Sheldon Goldberg
Sheldon Z. Goldberg, M.D.

Sheldon Z. Goldberg, M.D.

Sheldon Z. Goldberg, M.D.
Specialty

Oncology - Medical

Clinical Interests / Special Procedures Performed

Hematologic Malignancies, Hematology, Oncology

  • Accepting Children: No
  • Accepting New Patients: Yes
  • Accepting Medicare: Yes
  • Accepting Medicaid/DSHS: Yes
Payment Methods Accepted:

Medicare, Bill Insurance, VISA, Master Card, Cash, Check

Insurance Accepted:

Contact this office for accepted insurance plans.

Additional Information:

• King County Medical Society • Washington State Medical Association • American College of Physicians • American Association for the Advancement of Science • American Society of Hematology • American Association for Cancer Research • American Society of Clinical Oncology


 

““Dr. Goldberg was voted "Top Doctors" in Seattle Metropolitan Magazine (2012)

Nearly 4,500 physicians, nurses and physician assistants in King, Kitsap and Snohomish counties nominated colleagues they would choose to treat themselves and their loved ones.

News Release

Philosophy of Care

Personalized, up-to-date, collaborative hematology and oncology care. Look it up, don’t make it up. If there is valid information, it is the physician’s responsibility to find it and apply it intelligently.

Personal Interests

Family, Talmud, classical literature.

Medical School

New York University, NY

Residency

New York University, New York, NY

Fellowship(s)

Columbia Presbyterian Medical Center, NY - Hematology, Oncology

Board Certifications

• National Board of Medical Examiners, Diplomate• Advanced Cardiac Life Support• American Board of Internal Medicine, Diplomate• American Board of Internal Medicine, Oncology, Diplomate• American Board of Internal Medicine, Hematology, Diplomate

Professional Associations:

Washington State Medical Association; American College of Physicians; American Association for the Advancement of Science; American Society of Hematology; American Association for Cancer Research; American Society of Clinical Oncology

Awards:

Seattle Magazine, Seattle’s Top Doctors, Medical Oncology ~ 2004, 2006, 2007, 2008, 2010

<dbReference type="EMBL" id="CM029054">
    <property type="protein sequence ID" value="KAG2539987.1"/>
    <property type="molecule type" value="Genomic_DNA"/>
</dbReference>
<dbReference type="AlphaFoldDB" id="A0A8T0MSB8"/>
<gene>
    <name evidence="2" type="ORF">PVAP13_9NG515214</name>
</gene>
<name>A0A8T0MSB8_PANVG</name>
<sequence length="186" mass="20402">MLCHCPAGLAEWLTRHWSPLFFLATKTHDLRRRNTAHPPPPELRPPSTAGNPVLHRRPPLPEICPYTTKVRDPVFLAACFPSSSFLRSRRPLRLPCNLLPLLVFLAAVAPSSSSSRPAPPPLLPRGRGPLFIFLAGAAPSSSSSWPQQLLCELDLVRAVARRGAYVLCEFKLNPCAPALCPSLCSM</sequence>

Additional Information:

• King County Medical Society • Washington State Medical Association • American College of Physicians • American Association for the Advancement of Science • American Society of Hematology • American Association for Cancer Research • American Society of Clinical Oncology


 

““Dr. Goldberg was voted "Top Doctors" in Seattle Metropolitan Magazine (2012)

Nearly 4,500 physicians, nurses and physician assistants in King, Kitsap and Snohomish counties nominated colleagues they would choose to treat themselves and their loved ones.

News Release

Cancer and the culture of desperation

Cancer “diagnoses” are popularly characterized as death sentences preceded by periods of horrible suffering. This characterization, popularized by media of all types (from movie to the pages of the New York Times), is in fact what motivates much of the real problem of cancer … desperation.

What if the conditions for success could be known?

Clinical Trials and Personalized Medicine - Interpreting Studies

Medicine does not search for truth. It searches for cure. It does not look for the universal, it tries to create exceptions.

Medicine emerged from witchcraft. It has always utilized the most advanced technology of its day. Medical models and reasoning always evolve and that evolution makes the previous model obsolete. One of the foundation models of modern medicine is the randomized controlled clinical trial.